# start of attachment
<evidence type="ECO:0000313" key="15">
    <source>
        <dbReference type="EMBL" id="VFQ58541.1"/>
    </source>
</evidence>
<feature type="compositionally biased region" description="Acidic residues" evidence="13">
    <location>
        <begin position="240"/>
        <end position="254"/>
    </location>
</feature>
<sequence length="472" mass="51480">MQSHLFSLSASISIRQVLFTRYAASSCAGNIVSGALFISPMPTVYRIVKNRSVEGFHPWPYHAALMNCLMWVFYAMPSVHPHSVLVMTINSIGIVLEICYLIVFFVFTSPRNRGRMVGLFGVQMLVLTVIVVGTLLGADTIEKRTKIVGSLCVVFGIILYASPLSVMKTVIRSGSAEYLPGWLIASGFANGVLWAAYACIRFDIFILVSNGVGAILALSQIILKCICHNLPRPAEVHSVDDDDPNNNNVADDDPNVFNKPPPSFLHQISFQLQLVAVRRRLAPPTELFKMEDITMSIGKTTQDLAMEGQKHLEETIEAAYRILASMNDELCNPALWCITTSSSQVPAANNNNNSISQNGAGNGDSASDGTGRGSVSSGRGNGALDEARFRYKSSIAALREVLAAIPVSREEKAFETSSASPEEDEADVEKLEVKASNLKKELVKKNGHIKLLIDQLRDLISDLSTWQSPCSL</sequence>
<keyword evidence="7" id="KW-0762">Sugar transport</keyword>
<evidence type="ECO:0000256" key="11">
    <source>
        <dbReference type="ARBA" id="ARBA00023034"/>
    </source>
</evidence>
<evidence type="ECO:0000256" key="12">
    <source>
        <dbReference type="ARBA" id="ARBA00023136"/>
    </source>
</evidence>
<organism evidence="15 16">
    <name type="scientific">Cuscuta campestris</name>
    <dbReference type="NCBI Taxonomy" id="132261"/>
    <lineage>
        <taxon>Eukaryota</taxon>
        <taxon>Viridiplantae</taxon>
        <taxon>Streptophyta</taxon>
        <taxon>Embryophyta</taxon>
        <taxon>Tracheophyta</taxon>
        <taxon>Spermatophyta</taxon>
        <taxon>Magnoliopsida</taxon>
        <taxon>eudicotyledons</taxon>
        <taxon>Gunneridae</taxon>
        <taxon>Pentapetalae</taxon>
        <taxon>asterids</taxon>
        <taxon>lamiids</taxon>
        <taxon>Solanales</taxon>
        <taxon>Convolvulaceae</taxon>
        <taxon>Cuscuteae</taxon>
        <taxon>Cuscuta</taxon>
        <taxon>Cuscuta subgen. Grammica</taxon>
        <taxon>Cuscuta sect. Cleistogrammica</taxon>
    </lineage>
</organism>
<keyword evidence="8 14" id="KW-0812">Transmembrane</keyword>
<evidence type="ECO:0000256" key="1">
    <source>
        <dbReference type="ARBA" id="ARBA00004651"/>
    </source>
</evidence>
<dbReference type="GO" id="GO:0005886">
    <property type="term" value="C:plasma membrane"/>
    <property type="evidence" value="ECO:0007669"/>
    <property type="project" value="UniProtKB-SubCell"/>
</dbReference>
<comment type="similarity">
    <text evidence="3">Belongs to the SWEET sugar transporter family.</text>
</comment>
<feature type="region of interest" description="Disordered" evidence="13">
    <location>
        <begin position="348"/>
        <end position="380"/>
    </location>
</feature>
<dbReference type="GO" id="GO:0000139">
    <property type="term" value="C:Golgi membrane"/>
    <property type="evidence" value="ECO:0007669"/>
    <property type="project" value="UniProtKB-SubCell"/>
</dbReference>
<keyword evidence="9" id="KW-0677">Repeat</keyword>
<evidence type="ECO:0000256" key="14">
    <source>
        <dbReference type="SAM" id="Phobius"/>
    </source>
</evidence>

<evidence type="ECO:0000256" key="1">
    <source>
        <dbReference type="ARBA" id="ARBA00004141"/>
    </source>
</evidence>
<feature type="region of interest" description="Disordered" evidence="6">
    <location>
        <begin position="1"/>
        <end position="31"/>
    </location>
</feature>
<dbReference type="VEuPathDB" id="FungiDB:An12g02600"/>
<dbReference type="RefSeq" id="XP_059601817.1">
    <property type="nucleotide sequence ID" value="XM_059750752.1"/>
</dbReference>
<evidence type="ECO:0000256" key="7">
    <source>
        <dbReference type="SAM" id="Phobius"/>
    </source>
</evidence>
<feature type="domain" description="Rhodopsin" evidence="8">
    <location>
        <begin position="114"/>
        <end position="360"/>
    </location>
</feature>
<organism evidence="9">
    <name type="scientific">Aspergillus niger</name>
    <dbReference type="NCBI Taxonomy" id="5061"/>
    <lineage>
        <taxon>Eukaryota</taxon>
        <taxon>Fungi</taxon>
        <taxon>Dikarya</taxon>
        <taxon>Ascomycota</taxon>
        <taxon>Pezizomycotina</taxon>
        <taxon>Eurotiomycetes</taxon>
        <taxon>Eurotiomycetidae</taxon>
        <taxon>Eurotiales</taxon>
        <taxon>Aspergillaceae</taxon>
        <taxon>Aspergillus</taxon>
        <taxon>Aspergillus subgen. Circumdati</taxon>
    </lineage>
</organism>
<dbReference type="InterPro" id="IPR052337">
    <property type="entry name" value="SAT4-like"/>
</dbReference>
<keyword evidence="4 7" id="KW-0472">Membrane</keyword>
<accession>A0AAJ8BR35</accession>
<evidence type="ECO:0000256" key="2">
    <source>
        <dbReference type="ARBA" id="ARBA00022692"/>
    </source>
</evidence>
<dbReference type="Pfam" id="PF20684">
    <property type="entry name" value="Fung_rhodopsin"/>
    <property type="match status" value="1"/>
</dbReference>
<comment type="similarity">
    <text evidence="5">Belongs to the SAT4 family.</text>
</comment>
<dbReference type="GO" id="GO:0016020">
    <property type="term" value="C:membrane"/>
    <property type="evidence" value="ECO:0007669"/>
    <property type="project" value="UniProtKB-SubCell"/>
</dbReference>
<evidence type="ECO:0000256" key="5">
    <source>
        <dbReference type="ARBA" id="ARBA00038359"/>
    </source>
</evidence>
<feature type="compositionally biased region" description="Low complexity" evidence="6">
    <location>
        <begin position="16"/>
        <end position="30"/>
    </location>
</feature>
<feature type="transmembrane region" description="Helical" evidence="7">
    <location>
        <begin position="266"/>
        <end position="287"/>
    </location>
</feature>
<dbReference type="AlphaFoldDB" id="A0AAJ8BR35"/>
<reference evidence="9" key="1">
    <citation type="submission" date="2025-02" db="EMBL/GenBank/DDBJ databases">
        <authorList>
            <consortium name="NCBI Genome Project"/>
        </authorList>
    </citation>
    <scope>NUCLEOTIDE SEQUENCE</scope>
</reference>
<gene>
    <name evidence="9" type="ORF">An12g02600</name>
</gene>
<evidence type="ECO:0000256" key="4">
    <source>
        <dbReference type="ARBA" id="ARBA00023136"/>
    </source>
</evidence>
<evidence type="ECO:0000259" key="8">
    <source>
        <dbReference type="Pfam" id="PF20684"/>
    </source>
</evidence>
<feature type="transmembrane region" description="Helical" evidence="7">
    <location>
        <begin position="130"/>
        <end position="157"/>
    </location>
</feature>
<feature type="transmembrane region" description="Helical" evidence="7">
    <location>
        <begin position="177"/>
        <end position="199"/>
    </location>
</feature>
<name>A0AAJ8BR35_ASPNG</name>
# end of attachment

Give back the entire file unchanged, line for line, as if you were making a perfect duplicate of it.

<evidence type="ECO:0000313" key="15">
    <source>
        <dbReference type="EMBL" id="VFQ58541.1"/>
    </source>
</evidence>
<feature type="compositionally biased region" description="Acidic residues" evidence="13">
    <location>
        <begin position="240"/>
        <end position="254"/>
    </location>
</feature>
<sequence length="472" mass="51480">MQSHLFSLSASISIRQVLFTRYAASSCAGNIVSGALFISPMPTVYRIVKNRSVEGFHPWPYHAALMNCLMWVFYAMPSVHPHSVLVMTINSIGIVLEICYLIVFFVFTSPRNRGRMVGLFGVQMLVLTVIVVGTLLGADTIEKRTKIVGSLCVVFGIILYASPLSVMKTVIRSGSAEYLPGWLIASGFANGVLWAAYACIRFDIFILVSNGVGAILALSQIILKCICHNLPRPAEVHSVDDDDPNNNNVADDDPNVFNKPPPSFLHQISFQLQLVAVRRRLAPPTELFKMEDITMSIGKTTQDLAMEGQKHLEETIEAAYRILASMNDELCNPALWCITTSSSQVPAANNNNNSISQNGAGNGDSASDGTGRGSVSSGRGNGALDEARFRYKSSIAALREVLAAIPVSREEKAFETSSASPEEDEADVEKLEVKASNLKKELVKKNGHIKLLIDQLRDLISDLSTWQSPCSL</sequence>
<keyword evidence="7" id="KW-0762">Sugar transport</keyword>
<evidence type="ECO:0000256" key="11">
    <source>
        <dbReference type="ARBA" id="ARBA00023034"/>
    </source>
</evidence>
<evidence type="ECO:0000256" key="12">
    <source>
        <dbReference type="ARBA" id="ARBA00023136"/>
    </source>
</evidence>
<organism evidence="15 16">
    <name type="scientific">Cuscuta campestris</name>
    <dbReference type="NCBI Taxonomy" id="132261"/>
    <lineage>
        <taxon>Eukaryota</taxon>
        <taxon>Viridiplantae</taxon>
        <taxon>Streptophyta</taxon>
        <taxon>Embryophyta</taxon>
        <taxon>Tracheophyta</taxon>
        <taxon>Spermatophyta</taxon>
        <taxon>Magnoliopsida</taxon>
        <taxon>eudicotyledons</taxon>
        <taxon>Gunneridae</taxon>
        <taxon>Pentapetalae</taxon>
        <taxon>asterids</taxon>
        <taxon>lamiids</taxon>
        <taxon>Solanales</taxon>
        <taxon>Convolvulaceae</taxon>
        <taxon>Cuscuteae</taxon>
        <taxon>Cuscuta</taxon>
        <taxon>Cuscuta subgen. Grammica</taxon>
        <taxon>Cuscuta sect. Cleistogrammica</taxon>
    </lineage>
</organism>
<keyword evidence="8 14" id="KW-0812">Transmembrane</keyword>
<evidence type="ECO:0000256" key="1">
    <source>
        <dbReference type="ARBA" id="ARBA00004651"/>
    </source>
</evidence>
<dbReference type="GO" id="GO:0005886">
    <property type="term" value="C:plasma membrane"/>
    <property type="evidence" value="ECO:0007669"/>
    <property type="project" value="UniProtKB-SubCell"/>
</dbReference>
<comment type="similarity">
    <text evidence="3">Belongs to the SWEET sugar transporter family.</text>
</comment>
<feature type="region of interest" description="Disordered" evidence="13">
    <location>
        <begin position="348"/>
        <end position="380"/>
    </location>
</feature>
<dbReference type="GO" id="GO:0000139">
    <property type="term" value="C:Golgi membrane"/>
    <property type="evidence" value="ECO:0007669"/>
    <property type="project" value="UniProtKB-SubCell"/>
</dbReference>
<keyword evidence="9" id="KW-0677">Repeat</keyword>
<evidence type="ECO:0000256" key="14">
    <source>
        <dbReference type="SAM" id="Phobius"/>
    </source>
</evidence>

<evidence type="ECO:0000256" key="1">
    <source>
        <dbReference type="ARBA" id="ARBA00004141"/>
    </source>
</evidence>
<feature type="region of interest" description="Disordered" evidence="6">
    <location>
        <begin position="1"/>
        <end position="31"/>
    </location>
</feature>
<dbReference type="VEuPathDB" id="FungiDB:An12g02600"/>
<dbReference type="RefSeq" id="XP_059601817.1">
    <property type="nucleotide sequence ID" value="XM_059750752.1"/>
</dbReference>
<evidence type="ECO:0000256" key="7">
    <source>
        <dbReference type="SAM" id="Phobius"/>
    </source>
</evidence>
<feature type="domain" description="Rhodopsin" evidence="8">
    <location>
        <begin position="114"/>
        <end position="360"/>
    </location>
</feature>
<organism evidence="9">
    <name type="scientific">Aspergillus niger</name>
    <dbReference type="NCBI Taxonomy" id="5061"/>
    <lineage>
        <taxon>Eukaryota</taxon>
        <taxon>Fungi</taxon>
        <taxon>Dikarya</taxon>
        <taxon>Ascomycota</taxon>
        <taxon>Pezizomycotina</taxon>
        <taxon>Eurotiomycetes</taxon>
        <taxon>Eurotiomycetidae</taxon>
        <taxon>Eurotiales</taxon>
        <taxon>Aspergillaceae</taxon>
        <taxon>Aspergillus</taxon>
        <taxon>Aspergillus subgen. Circumdati</taxon>
    </lineage>
</organism>
<dbReference type="InterPro" id="IPR052337">
    <property type="entry name" value="SAT4-like"/>
</dbReference>
<keyword evidence="4 7" id="KW-0472">Membrane</keyword>
<accession>A0AAJ8BR35</accession>
<evidence type="ECO:0000256" key="2">
    <source>
        <dbReference type="ARBA" id="ARBA00022692"/>
    </source>
</evidence>
<dbReference type="Pfam" id="PF20684">
    <property type="entry name" value="Fung_rhodopsin"/>
    <property type="match status" value="1"/>
</dbReference>
<comment type="similarity">
    <text evidence="5">Belongs to the SAT4 family.</text>
</comment>
<dbReference type="GO" id="GO:0016020">
    <property type="term" value="C:membrane"/>
    <property type="evidence" value="ECO:0007669"/>
    <property type="project" value="UniProtKB-SubCell"/>
</dbReference>
<evidence type="ECO:0000256" key="5">
    <source>
        <dbReference type="ARBA" id="ARBA00038359"/>
    </source>
</evidence>
<feature type="compositionally biased region" description="Low complexity" evidence="6">
    <location>
        <begin position="16"/>
        <end position="30"/>
    </location>
</feature>
<feature type="transmembrane region" description="Helical" evidence="7">
    <location>
        <begin position="266"/>
        <end position="287"/>
    </location>
</feature>
<dbReference type="AlphaFoldDB" id="A0AAJ8BR35"/>
<reference evidence="9" key="1">
    <citation type="submission" date="2025-02" db="EMBL/GenBank/DDBJ databases">
        <authorList>
            <consortium name="NCBI Genome Project"/>
        </authorList>
    </citation>
    <scope>NUCLEOTIDE SEQUENCE</scope>
</reference>
<gene>
    <name evidence="9" type="ORF">An12g02600</name>
</gene>
<evidence type="ECO:0000256" key="4">
    <source>
        <dbReference type="ARBA" id="ARBA00023136"/>
    </source>
</evidence>
<evidence type="ECO:0000259" key="8">
    <source>
        <dbReference type="Pfam" id="PF20684"/>
    </source>
</evidence>
<feature type="transmembrane region" description="Helical" evidence="7">
    <location>
        <begin position="130"/>
        <end position="157"/>
    </location>
</feature>
<feature type="transmembrane region" description="Helical" evidence="7">
    <location>
        <begin position="177"/>
        <end position="199"/>
    </location>
</feature>
<name>A0AAJ8BR35_ASPNG</name>